Last week we kicked off a museum myth series on collection digitization with Myth #1: You Should Digitize all the Things!. We continue the series this week with the myth that it’s “easy” to digitize museum collections.
Easy in this context can mean that it’s cheap, fast, and easy from a technical perspective to digitize museum items. In addition to these descriptors for digitization not being 100% accurate, they’re also incredibly subjective. So, let’s break this myth down by focusing on the words and the elements involved for each.
Myth #2: It’s easy to digitize museum collections.
Digitization is Cheap
Digitization isn’t cheap. It can appear that way if you already own the right digitization equipment. Or, if you’ve made a quick scan of something for personal use and aren’t compelled by best practices or museum process to work further with the digital file. You also need staff in place who are trained in object handling, digitization equipment, and the process they need to follow to meet best practices. If you have both in place—people and equipment—then you can capitalize on that investment and only need to account for the new costs the project brings.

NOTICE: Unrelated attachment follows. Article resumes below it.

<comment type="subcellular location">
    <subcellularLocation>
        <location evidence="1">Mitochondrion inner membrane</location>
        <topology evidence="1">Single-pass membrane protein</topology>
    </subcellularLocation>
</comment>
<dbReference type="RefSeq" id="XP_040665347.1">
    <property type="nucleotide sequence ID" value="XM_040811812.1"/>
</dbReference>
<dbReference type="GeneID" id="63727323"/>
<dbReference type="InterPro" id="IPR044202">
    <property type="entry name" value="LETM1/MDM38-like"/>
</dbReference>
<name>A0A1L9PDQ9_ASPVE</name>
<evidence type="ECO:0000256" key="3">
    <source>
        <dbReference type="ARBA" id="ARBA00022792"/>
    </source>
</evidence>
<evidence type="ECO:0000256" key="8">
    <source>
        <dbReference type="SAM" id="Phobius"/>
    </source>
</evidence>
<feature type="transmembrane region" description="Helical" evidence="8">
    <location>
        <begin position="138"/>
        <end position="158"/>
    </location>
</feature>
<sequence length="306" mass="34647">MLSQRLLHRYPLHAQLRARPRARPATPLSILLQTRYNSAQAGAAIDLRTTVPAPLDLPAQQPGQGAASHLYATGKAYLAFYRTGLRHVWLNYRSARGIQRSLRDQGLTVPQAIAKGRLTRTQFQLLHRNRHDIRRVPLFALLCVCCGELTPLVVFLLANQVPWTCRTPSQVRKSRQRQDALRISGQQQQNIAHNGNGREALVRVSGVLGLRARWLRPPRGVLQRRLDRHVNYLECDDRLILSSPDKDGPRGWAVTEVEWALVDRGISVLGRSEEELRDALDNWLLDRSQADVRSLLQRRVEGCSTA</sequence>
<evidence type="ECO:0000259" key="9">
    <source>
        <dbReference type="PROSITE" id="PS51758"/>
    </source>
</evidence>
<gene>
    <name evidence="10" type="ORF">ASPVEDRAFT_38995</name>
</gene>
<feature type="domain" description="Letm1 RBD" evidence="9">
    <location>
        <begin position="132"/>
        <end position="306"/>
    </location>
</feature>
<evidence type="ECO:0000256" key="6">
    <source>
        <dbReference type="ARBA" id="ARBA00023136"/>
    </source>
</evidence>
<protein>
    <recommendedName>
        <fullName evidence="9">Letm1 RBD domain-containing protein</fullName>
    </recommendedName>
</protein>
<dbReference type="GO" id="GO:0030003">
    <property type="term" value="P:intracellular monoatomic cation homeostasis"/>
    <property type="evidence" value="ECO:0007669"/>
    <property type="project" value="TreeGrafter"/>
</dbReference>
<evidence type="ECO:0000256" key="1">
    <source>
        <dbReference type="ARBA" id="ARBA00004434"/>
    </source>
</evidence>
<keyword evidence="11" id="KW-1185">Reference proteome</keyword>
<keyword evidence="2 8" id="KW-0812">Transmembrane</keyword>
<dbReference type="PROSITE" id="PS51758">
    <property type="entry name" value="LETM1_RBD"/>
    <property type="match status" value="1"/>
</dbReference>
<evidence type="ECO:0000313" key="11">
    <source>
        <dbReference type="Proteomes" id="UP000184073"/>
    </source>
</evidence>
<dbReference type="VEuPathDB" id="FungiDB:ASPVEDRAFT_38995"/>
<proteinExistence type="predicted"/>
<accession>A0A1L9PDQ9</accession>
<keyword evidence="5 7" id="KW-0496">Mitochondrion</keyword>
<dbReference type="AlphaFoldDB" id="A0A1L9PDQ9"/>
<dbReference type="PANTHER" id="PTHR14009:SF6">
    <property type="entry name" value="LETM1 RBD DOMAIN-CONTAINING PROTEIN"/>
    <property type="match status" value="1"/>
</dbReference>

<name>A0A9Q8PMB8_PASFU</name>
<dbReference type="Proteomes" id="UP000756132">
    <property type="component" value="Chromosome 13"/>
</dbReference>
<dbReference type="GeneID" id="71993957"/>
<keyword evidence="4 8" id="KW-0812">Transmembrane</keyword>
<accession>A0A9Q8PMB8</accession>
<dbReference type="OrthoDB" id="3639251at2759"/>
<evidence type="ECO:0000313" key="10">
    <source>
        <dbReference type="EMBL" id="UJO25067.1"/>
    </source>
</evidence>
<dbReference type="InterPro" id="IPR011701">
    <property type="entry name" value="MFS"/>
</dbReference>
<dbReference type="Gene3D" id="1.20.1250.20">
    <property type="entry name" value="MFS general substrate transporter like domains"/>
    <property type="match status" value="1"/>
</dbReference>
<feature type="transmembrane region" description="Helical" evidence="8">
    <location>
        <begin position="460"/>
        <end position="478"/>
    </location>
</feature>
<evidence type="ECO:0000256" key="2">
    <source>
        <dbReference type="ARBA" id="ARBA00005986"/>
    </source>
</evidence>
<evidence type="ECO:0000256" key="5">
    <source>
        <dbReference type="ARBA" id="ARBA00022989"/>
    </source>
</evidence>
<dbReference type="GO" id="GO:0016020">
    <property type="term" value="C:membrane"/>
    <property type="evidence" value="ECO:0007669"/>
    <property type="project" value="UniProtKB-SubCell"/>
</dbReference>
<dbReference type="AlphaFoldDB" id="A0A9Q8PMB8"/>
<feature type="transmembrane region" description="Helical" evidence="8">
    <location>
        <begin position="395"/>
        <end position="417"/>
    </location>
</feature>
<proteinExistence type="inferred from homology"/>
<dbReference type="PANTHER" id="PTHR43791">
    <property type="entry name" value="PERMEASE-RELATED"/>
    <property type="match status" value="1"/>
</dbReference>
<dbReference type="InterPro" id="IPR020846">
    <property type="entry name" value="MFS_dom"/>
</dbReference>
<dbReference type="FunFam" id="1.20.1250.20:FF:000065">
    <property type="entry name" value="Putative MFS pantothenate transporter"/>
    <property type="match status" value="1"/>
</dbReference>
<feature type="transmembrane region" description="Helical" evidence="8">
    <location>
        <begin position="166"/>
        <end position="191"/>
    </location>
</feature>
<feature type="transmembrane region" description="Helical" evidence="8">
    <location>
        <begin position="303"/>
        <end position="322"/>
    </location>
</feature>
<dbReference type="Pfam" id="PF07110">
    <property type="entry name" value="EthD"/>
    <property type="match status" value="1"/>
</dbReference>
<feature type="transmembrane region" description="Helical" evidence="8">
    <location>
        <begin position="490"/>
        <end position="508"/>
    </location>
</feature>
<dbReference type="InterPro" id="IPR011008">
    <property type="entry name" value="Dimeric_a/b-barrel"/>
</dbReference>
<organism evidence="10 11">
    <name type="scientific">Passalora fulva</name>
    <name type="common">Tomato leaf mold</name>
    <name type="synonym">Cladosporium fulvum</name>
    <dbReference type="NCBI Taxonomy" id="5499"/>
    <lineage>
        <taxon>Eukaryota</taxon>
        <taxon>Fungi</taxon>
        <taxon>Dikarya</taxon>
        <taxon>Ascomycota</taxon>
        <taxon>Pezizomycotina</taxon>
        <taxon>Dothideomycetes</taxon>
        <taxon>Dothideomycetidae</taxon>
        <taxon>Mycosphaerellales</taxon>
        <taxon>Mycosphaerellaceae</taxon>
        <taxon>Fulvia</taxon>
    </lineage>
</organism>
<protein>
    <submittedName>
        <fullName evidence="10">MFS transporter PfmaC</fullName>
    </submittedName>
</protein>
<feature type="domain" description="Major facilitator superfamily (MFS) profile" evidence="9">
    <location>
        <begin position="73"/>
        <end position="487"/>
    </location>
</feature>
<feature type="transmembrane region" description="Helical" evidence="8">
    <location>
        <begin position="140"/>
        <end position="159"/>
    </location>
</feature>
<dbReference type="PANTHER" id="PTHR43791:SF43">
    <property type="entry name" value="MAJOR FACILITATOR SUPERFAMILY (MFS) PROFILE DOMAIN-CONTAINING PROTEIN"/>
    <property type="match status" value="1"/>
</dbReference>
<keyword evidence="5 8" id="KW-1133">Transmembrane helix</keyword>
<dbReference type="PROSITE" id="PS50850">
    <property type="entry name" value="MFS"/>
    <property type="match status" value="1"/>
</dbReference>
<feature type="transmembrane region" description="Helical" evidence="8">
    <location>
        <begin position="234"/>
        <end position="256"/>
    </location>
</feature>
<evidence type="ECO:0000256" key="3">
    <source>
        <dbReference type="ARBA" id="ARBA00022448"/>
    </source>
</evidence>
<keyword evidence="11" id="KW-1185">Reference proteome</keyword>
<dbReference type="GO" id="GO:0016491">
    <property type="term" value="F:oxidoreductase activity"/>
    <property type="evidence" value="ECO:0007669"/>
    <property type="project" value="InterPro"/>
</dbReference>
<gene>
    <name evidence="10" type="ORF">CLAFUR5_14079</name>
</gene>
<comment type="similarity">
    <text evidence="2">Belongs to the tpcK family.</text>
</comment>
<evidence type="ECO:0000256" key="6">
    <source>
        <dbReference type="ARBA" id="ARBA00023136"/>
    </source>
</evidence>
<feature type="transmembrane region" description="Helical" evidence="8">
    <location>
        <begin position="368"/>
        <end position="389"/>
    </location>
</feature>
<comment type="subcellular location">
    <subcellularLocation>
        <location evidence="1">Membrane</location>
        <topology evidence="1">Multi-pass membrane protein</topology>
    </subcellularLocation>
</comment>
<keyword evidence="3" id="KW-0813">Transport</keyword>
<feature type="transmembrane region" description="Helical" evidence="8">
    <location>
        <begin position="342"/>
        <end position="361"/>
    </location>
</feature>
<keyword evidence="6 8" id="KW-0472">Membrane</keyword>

Here are the digitization costs to consider:
- Equipment: camera, copy stand, scanner, audio-visual migration, etc.
- Staff: staff who can digitize, digital file name and manage, create metadata (catalog), and publish online.
- Collections Management System (CMS): somewhere to catalog the item and publish online, this is usually via the museum CMS.
- Storage: digital storage to keep digital files and of a large enough capacity to contain the high-quality digital files.
“Cheap” is a very subjective term. What a donor considers a cheap cost is likely not what you would consider a cheap cost. Digitization is an investment in the right equipment, people, and processes. None of these items are cheap, and some have annual costs (and increases) to account for.
Tip: Research and gather prices for equipment you need as well as staff or contractor costs. Having these costs available to reference will help to ensure that any digitization conversations are realistic about cost from the beginning.
Digitization is Fast
Digitization of a museum item is a process. At a minimum, the process will involve the following steps:
- Select the item and prepare it for imaging. Preparation can be as simple as dry dusting a ceramic surface, or work performed by a trained conservator.
- Digitize/Image/Scan the item.
- Assign a digital file name according to museum practice.
- Place the file in the appropriate digital storage location.
- Research the item and create metadata for the catalog record. Make sure to create data for each of the required fields that meet industry and internal best practices.
- Enter and review the catalog record data in the CMS.
- Publish the digital file with catalog record via the CMS to the online (public-facing) side of the platform.